Jul 25, 2012 Web Exclusive
Purity Ring frontwoman Megan James once revealed to Under the Radar, partially tongue-in-cheek, that her primary influences were "the five elements of nature." At this nascent stage of the band's career, when they only had the ubiquitously blogged "Lofticries" and "Ungirthed" to their name, there wasn't much to talk about. James' comment resonates, however, when one listens to the band's excellent debut LP Shrines, an enrapturing collection of numbers that takes cues from a wide breadth of styles, ranging from R&B, electro, and modern FM pop, and recombines them to create something akin to an aural equivalent of the alien planet from the Tarkovsky film Solaris—enigmatic, languid, and impossibly gorgeous, woven together with an uncanny facility with off-kilter melody.
The record largely blurs together into a gloriously inscrutable haze, but certain songs resonate as sundry, singular experiences. "Obedear" finds James in a yearning mood, crooning, "All my dreams come back to me/All my wrinkles build on me," as if she's pleading with a psychoanalyst. She is adroitly accompanied by bandmate Corin Roddick's gauzy synths and plinky instrumentation that approximates the nursery rhyme delicacy of a xylophone.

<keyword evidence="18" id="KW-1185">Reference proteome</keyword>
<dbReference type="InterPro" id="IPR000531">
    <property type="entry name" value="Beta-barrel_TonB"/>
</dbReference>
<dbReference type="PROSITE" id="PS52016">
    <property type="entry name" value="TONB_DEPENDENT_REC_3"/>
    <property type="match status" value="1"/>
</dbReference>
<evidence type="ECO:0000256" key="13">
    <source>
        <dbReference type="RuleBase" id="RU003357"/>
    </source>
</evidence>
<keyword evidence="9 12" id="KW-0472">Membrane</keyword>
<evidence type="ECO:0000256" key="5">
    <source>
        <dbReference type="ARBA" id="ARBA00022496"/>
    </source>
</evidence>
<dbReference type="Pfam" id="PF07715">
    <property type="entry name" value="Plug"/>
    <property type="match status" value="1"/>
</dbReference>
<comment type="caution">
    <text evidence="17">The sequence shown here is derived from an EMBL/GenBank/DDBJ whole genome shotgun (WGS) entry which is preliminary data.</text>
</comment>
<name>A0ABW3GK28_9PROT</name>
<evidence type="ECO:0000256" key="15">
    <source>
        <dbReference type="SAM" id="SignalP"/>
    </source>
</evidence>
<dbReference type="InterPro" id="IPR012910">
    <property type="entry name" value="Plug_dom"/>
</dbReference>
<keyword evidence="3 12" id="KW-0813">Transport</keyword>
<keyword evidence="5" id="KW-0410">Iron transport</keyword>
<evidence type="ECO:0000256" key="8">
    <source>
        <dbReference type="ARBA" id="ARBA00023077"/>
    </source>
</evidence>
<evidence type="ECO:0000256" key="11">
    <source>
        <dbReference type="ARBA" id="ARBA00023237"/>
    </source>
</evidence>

But it's on the aforementioned "Lofticries," here strategically placed as the penultimate number, that the album hits its emotional apex. It's the band's best track, although the rest of the album certainly gives it a run for the money—a sublime amalgamation of Björk's cosmic consternation and Fever Ray's reckless nefariousness, as James invokes stark imagery of "Green, green thunder and the brown, brown rain." It's a naked, vulnerable plea for a new planet, a new start, and a new connection. It's also naïve, wide-eyed idealism at its most quixotic, evincing the imagination of youth at the heart of all the finest music, a quality Purity Ring possess in spades. (www.thepurityring.tumblr.com)
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